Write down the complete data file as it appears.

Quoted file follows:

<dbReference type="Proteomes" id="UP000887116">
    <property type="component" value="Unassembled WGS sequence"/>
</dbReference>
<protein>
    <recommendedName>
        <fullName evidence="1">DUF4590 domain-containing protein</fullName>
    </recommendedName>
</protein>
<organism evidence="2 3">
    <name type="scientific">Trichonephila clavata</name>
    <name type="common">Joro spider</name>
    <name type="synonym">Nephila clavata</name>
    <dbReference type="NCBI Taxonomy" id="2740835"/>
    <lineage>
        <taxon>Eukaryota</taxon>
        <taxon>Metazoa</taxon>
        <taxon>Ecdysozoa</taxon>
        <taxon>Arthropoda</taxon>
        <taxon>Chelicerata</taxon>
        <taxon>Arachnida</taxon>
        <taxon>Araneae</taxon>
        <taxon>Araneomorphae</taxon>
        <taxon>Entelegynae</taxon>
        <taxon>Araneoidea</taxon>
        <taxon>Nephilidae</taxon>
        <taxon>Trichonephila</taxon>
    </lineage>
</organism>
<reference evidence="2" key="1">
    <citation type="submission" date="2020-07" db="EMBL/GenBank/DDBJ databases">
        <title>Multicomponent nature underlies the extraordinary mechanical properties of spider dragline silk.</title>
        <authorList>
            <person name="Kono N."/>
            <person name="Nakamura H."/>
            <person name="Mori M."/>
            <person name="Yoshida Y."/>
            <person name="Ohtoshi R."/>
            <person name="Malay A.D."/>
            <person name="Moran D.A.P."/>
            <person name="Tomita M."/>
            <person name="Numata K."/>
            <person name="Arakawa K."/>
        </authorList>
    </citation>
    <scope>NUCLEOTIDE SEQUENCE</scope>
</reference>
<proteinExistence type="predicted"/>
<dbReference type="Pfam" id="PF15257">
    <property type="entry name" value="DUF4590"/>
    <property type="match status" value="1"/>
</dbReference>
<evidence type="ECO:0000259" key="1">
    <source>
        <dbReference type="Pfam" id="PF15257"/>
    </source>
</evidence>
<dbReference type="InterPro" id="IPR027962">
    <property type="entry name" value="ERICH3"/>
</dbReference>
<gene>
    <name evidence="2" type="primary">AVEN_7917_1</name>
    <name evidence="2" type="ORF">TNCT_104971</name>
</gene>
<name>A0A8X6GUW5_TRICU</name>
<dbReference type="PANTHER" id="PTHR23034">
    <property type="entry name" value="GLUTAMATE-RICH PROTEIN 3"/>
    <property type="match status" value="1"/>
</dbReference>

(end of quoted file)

<dbReference type="Proteomes" id="UP000887116">
    <property type="component" value="Unassembled WGS sequence"/>
</dbReference>
<protein>
    <recommendedName>
        <fullName evidence="1">DUF4590 domain-containing protein</fullName>
    </recommendedName>
</protein>
<organism evidence="2 3">
    <name type="scientific">Trichonephila clavata</name>
    <name type="common">Joro spider</name>
    <name type="synonym">Nephila clavata</name>
    <dbReference type="NCBI Taxonomy" id="2740835"/>
    <lineage>
        <taxon>Eukaryota</taxon>
        <taxon>Metazoa</taxon>
        <taxon>Ecdysozoa</taxon>
        <taxon>Arthropoda</taxon>
        <taxon>Chelicerata</taxon>
        <taxon>Arachnida</taxon>
        <taxon>Araneae</taxon>
        <taxon>Araneomorphae</taxon>
        <taxon>Entelegynae</taxon>
        <taxon>Araneoidea</taxon>
        <taxon>Nephilidae</taxon>
        <taxon>Trichonephila</taxon>
    </lineage>
</organism>
<reference evidence="2" key="1">
    <citation type="submission" date="2020-07" db="EMBL/GenBank/DDBJ databases">
        <title>Multicomponent nature underlies the extraordinary mechanical properties of spider dragline silk.</title>
        <authorList>
            <person name="Kono N."/>
            <person name="Nakamura H."/>
            <person name="Mori M."/>
            <person name="Yoshida Y."/>
            <person name="Ohtoshi R."/>
            <person name="Malay A.D."/>
            <person name="Moran D.A.P."/>
            <person name="Tomita M."/>
            <person name="Numata K."/>
            <person name="Arakawa K."/>
        </authorList>
    </citation>
    <scope>NUCLEOTIDE SEQUENCE</scope>
</reference>
<proteinExistence type="predicted"/>
<dbReference type="Pfam" id="PF15257">
    <property type="entry name" value="DUF4590"/>
    <property type="match status" value="1"/>
</dbReference>
<evidence type="ECO:0000259" key="1">
    <source>
        <dbReference type="Pfam" id="PF15257"/>
    </source>
</evidence>
<dbReference type="InterPro" id="IPR027962">
    <property type="entry name" value="ERICH3"/>
</dbReference>
<gene>
    <name evidence="2" type="primary">AVEN_7917_1</name>
    <name evidence="2" type="ORF">TNCT_104971</name>
</gene>
<name>A0A8X6GUW5_TRICU</name>
<dbReference type="PANTHER" id="PTHR23034">
    <property type="entry name" value="GLUTAMATE-RICH PROTEIN 3"/>
    <property type="match status" value="1"/>
</dbReference>